Karen Bergreen, a mainstay in the New York City comedy clubs, has been invited twice to perform at HBO’s U.S. Comedy Festival in Aspen, Colorado and the Great American Comedy Festival at the Johnny Carson Theatre in Norfolk, Nebraska.  Karen has appeared on Comedy Central, The Oxygen Network, and The Joy Behar Show, and Law & Order. Her 2010 comic novel Following Polly earned praise from The New York Times, Oprah Magazine, and her mother-in-law.  Her newest novel Perfect is Overrated came out in July.

Glennis McCarthy (nee McMurray) is a New York Times profiled comedian, actress and founder of, a community-building website for women in comedy. At 19, Glennis moved from a trailer park in Colorado to New York City with a degree in manicurist…ing. [Nails.] She survived a 93-year-old French roommate with Dementia; a customer service job opening mail containing used condoms; a winter in Jersey City on $200 a week; an almost marriage; lots and lots of credit card debt; a celebrity boyfriend; a blue album; and an eventual emersion as the FIERCE butterfly you see before you. She is writing a book about it and yes, mom, you will be in it.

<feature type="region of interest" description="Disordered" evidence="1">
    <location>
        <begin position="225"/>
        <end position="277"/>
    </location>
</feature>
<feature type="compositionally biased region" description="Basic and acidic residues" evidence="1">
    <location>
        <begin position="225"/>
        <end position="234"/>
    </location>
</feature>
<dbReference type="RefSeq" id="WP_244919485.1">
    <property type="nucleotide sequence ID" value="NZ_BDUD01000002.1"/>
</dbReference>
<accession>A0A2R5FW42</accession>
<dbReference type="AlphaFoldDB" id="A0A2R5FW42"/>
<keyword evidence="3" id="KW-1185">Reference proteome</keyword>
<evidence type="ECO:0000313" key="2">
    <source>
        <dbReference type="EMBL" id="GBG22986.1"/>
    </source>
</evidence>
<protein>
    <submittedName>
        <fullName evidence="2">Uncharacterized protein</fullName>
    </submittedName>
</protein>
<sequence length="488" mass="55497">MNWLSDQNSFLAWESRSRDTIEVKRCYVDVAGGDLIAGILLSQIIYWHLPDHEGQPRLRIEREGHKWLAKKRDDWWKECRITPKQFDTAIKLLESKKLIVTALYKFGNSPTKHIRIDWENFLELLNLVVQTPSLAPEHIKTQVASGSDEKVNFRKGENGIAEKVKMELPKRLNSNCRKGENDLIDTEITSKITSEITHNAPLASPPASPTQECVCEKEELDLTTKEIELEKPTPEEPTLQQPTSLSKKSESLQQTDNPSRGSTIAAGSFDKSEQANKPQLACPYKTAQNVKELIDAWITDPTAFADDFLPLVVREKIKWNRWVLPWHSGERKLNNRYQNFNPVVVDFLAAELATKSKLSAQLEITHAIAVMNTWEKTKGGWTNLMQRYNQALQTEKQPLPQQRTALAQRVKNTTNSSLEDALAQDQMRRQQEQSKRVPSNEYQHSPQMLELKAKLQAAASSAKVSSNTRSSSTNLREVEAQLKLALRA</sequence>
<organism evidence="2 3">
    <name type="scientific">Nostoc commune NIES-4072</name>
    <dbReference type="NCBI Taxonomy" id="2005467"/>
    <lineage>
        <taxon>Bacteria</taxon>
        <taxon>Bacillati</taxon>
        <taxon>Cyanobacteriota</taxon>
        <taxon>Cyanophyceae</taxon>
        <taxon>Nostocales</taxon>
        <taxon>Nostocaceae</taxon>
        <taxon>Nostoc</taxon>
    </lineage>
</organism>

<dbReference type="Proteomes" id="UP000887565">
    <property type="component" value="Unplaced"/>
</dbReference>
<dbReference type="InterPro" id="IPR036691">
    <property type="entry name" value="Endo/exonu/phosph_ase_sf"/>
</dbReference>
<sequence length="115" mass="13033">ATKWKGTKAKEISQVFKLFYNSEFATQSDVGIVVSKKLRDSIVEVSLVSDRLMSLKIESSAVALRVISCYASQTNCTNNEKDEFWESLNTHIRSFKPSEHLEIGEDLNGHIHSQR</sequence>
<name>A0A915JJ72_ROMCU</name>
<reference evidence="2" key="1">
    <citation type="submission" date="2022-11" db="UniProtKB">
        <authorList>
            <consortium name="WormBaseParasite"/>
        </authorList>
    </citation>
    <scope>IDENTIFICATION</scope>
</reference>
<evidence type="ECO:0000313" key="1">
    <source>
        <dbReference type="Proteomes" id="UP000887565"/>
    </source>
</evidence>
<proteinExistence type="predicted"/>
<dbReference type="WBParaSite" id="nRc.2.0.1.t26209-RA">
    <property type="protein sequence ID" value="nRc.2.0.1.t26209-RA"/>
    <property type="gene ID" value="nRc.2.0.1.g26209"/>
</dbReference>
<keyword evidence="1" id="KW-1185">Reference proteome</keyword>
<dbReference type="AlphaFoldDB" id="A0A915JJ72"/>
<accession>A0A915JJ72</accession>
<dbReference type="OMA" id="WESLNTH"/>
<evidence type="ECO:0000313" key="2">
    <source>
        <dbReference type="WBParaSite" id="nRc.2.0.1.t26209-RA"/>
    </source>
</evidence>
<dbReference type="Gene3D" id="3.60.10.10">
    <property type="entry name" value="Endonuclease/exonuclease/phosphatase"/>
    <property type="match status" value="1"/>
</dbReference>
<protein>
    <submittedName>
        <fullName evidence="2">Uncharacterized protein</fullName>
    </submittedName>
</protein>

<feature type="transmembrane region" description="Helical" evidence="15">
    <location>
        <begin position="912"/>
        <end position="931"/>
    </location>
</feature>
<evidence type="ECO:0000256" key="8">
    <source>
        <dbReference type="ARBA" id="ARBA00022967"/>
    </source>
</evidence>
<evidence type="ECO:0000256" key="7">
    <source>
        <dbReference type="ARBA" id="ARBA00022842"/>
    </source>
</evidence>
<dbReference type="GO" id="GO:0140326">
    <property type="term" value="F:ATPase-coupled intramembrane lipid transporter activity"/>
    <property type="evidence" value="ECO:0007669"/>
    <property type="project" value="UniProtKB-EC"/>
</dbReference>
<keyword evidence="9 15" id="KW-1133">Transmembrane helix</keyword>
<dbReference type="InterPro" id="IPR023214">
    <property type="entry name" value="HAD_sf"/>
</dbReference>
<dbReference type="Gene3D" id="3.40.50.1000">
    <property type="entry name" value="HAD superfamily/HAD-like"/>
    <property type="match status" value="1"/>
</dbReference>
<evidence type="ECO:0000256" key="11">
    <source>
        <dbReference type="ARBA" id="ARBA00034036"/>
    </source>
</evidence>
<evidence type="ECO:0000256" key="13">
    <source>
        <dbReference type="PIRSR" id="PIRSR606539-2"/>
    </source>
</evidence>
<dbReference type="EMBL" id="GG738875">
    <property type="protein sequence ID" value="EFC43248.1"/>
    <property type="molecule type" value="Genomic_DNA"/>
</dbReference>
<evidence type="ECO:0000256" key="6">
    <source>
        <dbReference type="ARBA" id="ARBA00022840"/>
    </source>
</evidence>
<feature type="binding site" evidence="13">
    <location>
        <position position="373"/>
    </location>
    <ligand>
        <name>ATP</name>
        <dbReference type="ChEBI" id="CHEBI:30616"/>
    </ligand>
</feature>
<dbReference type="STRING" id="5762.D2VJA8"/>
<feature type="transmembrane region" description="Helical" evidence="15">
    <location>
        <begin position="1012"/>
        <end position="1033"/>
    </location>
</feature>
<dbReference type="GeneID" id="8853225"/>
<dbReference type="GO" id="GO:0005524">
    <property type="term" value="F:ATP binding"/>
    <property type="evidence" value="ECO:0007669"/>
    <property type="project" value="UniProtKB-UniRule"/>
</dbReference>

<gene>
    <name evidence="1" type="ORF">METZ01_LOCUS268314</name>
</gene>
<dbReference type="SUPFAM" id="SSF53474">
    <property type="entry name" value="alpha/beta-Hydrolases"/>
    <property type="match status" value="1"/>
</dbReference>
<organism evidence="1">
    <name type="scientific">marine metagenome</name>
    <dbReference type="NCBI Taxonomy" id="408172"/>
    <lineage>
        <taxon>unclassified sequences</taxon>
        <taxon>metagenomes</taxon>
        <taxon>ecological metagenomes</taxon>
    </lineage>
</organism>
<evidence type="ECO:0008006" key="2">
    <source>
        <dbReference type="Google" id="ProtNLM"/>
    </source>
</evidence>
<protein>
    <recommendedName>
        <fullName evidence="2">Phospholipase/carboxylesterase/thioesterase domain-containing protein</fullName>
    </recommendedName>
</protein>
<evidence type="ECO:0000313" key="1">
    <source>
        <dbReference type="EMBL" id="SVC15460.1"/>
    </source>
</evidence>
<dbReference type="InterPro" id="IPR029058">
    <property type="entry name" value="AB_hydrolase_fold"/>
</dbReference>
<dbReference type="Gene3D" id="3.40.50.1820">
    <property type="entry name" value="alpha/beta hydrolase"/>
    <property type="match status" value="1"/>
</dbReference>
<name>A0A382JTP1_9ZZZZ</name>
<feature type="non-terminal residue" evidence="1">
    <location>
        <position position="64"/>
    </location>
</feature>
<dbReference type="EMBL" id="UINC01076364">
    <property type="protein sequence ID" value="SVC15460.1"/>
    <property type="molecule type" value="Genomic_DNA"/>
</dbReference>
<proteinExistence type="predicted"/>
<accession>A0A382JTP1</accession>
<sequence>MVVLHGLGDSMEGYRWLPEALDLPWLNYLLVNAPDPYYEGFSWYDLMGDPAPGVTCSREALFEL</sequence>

They Spin for Us, We Flip for Them

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After the hottest spring and summer on record, it’s hard to even remember what passed for our most recent winter here in Brooklyn. But many months ago, we partied with the library crowd at the fine Bell House, sipping lit themed cocktails, dressed to the nines in some old-fashioned Noir splendor. Biblioball 2011 was the latest of the Desk Set’s dance parties, and over the years we’ve engaged the (100% volunteer) services of some of NYC’s best and loveliest DJs. Whether at DDLR or Biblioball, these gals and guys have been so great to us over the years, making sure we get funding into the hands of amazing organizations like Literacy for Incarcerated Teens and Books Through Bars.

Matt Fiveash at Daddy's, Mardi Gras 2009